This pattern suggests a desire to have a vibe of craftsmanship in everything we do, individually and collectively. Of course we can’t achieve that all the time but it is useful to have that as something we strive for and celebrate when it happens. Beauty and functionality, the combination of those two, is part of the quality that I’m talking about. I think of the beautiful woven baskets and ceramics of certain civilizations and modern artists nowadays, that combine beauty and functionality.

There is a movement promoting good design in everything, design in architecture, design in magazines, design in creating computers. Apple products are famous for bringing design sensibility not just in terms of functionality but also in terms of elegance into the world of electronics. If our functional things are beautiful and our beautiful things are functional it’s almost like that’s the definition of the quality of life we are seeking for ourselves and for everyone else and future generations.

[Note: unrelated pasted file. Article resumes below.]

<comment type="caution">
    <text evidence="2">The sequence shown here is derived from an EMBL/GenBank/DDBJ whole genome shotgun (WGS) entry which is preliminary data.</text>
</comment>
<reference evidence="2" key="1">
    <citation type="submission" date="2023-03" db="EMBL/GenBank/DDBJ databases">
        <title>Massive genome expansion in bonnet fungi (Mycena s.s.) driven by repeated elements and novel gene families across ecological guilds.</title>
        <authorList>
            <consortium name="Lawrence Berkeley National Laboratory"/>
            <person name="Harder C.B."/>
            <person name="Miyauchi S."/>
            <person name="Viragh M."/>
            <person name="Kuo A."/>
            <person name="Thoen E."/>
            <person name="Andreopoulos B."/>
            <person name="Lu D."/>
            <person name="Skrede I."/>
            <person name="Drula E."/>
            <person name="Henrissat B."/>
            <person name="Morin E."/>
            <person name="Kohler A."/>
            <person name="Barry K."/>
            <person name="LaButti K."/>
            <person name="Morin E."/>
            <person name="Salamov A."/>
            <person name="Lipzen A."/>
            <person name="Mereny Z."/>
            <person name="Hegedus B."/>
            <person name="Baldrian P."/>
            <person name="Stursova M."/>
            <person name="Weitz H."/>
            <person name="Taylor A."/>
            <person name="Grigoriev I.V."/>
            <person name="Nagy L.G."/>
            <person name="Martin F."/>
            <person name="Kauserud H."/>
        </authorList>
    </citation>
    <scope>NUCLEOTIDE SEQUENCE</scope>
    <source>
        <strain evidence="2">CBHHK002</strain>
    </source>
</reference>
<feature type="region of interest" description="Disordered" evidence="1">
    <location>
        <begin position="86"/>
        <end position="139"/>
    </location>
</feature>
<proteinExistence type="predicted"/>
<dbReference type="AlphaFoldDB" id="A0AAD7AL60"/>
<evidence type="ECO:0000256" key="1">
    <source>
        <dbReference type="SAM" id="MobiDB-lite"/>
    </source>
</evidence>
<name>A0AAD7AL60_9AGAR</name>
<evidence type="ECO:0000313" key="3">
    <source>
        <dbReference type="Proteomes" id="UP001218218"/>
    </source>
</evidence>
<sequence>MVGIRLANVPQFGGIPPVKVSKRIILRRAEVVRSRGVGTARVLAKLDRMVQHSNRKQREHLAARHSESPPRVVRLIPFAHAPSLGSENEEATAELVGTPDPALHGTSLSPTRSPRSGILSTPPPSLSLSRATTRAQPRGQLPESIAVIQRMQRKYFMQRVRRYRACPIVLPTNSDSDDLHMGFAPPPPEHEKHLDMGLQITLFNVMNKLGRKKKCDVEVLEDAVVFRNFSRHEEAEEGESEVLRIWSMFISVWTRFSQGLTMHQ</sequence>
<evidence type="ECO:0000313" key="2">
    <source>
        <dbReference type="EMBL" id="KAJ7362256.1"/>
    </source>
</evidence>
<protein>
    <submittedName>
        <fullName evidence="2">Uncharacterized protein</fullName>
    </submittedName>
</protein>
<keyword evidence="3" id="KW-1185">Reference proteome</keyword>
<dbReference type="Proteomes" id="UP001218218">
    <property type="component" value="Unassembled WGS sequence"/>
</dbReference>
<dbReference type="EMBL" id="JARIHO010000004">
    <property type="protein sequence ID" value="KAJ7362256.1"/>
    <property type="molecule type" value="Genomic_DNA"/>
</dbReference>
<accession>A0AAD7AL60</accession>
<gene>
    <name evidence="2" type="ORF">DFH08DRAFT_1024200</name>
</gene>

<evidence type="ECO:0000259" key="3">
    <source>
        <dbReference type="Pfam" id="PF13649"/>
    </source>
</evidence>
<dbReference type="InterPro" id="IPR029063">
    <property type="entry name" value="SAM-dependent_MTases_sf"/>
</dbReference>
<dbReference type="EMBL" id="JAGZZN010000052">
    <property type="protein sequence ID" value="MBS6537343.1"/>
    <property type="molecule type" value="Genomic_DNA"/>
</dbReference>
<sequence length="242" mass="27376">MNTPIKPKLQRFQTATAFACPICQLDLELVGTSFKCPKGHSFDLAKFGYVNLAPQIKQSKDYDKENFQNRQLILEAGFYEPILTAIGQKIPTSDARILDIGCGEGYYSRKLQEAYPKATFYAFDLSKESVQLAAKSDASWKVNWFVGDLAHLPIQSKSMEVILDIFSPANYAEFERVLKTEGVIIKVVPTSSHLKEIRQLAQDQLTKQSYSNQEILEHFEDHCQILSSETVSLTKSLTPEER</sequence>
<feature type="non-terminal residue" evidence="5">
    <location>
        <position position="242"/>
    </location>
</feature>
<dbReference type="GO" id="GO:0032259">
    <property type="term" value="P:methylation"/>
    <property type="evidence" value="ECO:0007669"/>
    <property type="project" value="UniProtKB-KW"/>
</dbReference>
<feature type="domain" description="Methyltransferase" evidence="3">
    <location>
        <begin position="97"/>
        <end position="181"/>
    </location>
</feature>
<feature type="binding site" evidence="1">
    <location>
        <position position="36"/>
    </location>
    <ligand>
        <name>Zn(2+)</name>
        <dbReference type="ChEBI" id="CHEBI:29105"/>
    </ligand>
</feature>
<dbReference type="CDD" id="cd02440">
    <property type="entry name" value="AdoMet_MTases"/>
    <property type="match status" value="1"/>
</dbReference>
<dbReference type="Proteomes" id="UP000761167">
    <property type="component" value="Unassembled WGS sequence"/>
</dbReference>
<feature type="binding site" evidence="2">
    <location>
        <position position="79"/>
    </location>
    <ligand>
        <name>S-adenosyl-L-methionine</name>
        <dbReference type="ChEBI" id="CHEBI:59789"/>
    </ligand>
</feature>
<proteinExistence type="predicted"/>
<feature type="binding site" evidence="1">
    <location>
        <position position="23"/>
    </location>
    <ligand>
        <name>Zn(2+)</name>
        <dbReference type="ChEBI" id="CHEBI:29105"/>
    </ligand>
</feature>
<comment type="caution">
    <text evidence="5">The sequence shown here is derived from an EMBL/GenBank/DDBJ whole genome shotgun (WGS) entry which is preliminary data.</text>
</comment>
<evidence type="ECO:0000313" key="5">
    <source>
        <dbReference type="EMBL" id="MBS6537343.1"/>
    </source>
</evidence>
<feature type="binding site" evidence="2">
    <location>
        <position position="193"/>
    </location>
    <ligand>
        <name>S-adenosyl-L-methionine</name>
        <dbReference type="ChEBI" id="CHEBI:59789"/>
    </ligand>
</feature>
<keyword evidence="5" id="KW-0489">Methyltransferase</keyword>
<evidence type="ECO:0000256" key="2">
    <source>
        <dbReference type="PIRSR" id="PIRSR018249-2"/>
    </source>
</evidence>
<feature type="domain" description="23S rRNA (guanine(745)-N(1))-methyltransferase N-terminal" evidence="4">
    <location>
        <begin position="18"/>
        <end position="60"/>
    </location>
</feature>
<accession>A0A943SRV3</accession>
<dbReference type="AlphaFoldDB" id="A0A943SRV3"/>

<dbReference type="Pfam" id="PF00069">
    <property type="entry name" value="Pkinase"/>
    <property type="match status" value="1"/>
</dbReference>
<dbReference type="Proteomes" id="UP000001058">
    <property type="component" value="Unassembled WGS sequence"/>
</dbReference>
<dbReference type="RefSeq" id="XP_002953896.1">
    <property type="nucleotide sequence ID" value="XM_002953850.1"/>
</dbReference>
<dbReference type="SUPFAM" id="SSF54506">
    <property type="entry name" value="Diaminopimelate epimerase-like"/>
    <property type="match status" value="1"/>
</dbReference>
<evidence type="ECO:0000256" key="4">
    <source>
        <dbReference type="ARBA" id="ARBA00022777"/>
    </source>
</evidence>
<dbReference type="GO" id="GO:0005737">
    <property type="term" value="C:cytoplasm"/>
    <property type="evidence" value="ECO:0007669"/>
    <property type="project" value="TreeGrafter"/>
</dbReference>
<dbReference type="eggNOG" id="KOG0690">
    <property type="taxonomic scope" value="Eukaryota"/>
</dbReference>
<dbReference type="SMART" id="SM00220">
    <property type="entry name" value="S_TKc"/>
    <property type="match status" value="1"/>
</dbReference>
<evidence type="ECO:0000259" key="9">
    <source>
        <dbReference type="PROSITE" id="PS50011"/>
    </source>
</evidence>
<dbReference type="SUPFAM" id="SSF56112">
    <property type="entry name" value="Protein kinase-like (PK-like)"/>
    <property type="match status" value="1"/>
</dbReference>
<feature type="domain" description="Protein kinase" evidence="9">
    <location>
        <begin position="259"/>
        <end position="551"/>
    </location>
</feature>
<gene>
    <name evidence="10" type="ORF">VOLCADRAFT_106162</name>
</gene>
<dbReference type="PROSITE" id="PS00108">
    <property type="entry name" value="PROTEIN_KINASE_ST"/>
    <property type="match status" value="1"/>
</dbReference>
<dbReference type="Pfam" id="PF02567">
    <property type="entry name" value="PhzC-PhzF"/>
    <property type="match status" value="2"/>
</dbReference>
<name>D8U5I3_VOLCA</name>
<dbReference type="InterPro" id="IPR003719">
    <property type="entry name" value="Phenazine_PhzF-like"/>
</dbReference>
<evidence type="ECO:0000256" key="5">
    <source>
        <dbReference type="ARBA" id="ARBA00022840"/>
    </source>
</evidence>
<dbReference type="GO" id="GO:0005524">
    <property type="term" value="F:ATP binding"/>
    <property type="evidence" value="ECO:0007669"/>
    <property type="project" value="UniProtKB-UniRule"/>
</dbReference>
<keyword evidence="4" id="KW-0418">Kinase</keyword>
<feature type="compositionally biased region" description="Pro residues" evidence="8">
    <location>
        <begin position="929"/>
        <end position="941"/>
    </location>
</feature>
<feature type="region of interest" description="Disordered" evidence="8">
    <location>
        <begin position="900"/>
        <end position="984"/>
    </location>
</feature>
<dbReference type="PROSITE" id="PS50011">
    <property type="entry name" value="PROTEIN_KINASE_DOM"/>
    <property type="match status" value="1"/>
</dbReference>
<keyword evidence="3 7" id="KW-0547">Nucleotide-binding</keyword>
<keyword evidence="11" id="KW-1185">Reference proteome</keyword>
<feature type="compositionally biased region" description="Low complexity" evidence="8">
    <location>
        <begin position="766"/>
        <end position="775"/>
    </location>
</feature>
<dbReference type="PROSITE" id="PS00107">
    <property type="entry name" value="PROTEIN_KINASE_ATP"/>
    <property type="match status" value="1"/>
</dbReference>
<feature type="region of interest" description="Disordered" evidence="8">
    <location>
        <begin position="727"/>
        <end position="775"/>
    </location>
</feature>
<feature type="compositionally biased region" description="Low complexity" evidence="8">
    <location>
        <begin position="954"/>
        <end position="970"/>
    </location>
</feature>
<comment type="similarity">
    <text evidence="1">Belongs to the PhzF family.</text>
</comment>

How do we make a world more beautiful for our great-grandchildren than the one we have now? This is a very interesting question to ask and pursue. This caring is not just empathy for people but caring into the quality of what we do and the outcomes that we are producing.

Video Introduction (11 min)

Examples and Resources

In meditation you train your mind and attention to pay attention, to be present, and to be appreciative. These are capacities that encourage this caring into quality.